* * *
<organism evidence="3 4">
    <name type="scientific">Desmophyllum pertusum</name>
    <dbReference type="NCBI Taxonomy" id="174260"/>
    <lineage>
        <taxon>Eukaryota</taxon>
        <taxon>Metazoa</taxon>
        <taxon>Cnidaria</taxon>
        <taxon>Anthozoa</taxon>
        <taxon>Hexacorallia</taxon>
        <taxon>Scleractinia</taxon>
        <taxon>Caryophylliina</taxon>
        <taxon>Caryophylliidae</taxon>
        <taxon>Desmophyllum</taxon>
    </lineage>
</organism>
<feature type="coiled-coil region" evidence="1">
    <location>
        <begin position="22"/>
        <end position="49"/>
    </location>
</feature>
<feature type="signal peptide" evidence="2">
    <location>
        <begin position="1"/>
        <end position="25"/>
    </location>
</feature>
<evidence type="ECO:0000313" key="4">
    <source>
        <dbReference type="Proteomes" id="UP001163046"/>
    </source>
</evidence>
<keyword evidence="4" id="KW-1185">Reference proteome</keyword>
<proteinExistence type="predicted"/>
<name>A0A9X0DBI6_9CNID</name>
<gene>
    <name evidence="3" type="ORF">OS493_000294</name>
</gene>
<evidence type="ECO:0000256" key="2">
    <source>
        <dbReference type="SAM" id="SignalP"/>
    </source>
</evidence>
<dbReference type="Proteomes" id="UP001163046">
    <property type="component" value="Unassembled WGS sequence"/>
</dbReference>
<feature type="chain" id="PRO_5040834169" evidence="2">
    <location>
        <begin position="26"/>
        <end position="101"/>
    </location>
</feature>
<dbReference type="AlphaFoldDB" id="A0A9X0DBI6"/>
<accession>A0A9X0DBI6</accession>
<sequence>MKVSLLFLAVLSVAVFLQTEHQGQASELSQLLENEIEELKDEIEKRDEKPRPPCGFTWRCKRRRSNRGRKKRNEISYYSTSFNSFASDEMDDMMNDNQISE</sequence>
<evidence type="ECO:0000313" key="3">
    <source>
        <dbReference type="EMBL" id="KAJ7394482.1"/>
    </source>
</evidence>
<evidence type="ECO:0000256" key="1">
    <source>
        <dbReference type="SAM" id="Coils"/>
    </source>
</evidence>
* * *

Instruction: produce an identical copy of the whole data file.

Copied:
<organism evidence="3 4">
    <name type="scientific">Desmophyllum pertusum</name>
    <dbReference type="NCBI Taxonomy" id="174260"/>
    <lineage>
        <taxon>Eukaryota</taxon>
        <taxon>Metazoa</taxon>
        <taxon>Cnidaria</taxon>
        <taxon>Anthozoa</taxon>
        <taxon>Hexacorallia</taxon>
        <taxon>Scleractinia</taxon>
        <taxon>Caryophylliina</taxon>
        <taxon>Caryophylliidae</taxon>
        <taxon>Desmophyllum</taxon>
    </lineage>
</organism>
<feature type="coiled-coil region" evidence="1">
    <location>
        <begin position="22"/>
        <end position="49"/>
    </location>
</feature>
<feature type="signal peptide" evidence="2">
    <location>
        <begin position="1"/>
        <end position="25"/>
    </location>
</feature>
<evidence type="ECO:0000313" key="4">
    <source>
        <dbReference type="Proteomes" id="UP001163046"/>
    </source>
</evidence>
<keyword evidence="4" id="KW-1185">Reference proteome</keyword>
<proteinExistence type="predicted"/>
<name>A0A9X0DBI6_9CNID</name>
<gene>
    <name evidence="3" type="ORF">OS493_000294</name>
</gene>
<evidence type="ECO:0000256" key="2">
    <source>
        <dbReference type="SAM" id="SignalP"/>
    </source>
</evidence>
<dbReference type="Proteomes" id="UP001163046">
    <property type="component" value="Unassembled WGS sequence"/>
</dbReference>
<feature type="chain" id="PRO_5040834169" evidence="2">
    <location>
        <begin position="26"/>
        <end position="101"/>
    </location>
</feature>
<dbReference type="AlphaFoldDB" id="A0A9X0DBI6"/>
<accession>A0A9X0DBI6</accession>
<sequence>MKVSLLFLAVLSVAVFLQTEHQGQASELSQLLENEIEELKDEIEKRDEKPRPPCGFTWRCKRRRSNRGRKKRNEISYYSTSFNSFASDEMDDMMNDNQISE</sequence>
<evidence type="ECO:0000313" key="3">
    <source>
        <dbReference type="EMBL" id="KAJ7394482.1"/>
    </source>
</evidence>
<evidence type="ECO:0000256" key="1">
    <source>
        <dbReference type="SAM" id="Coils"/>
    </source>
</evidence>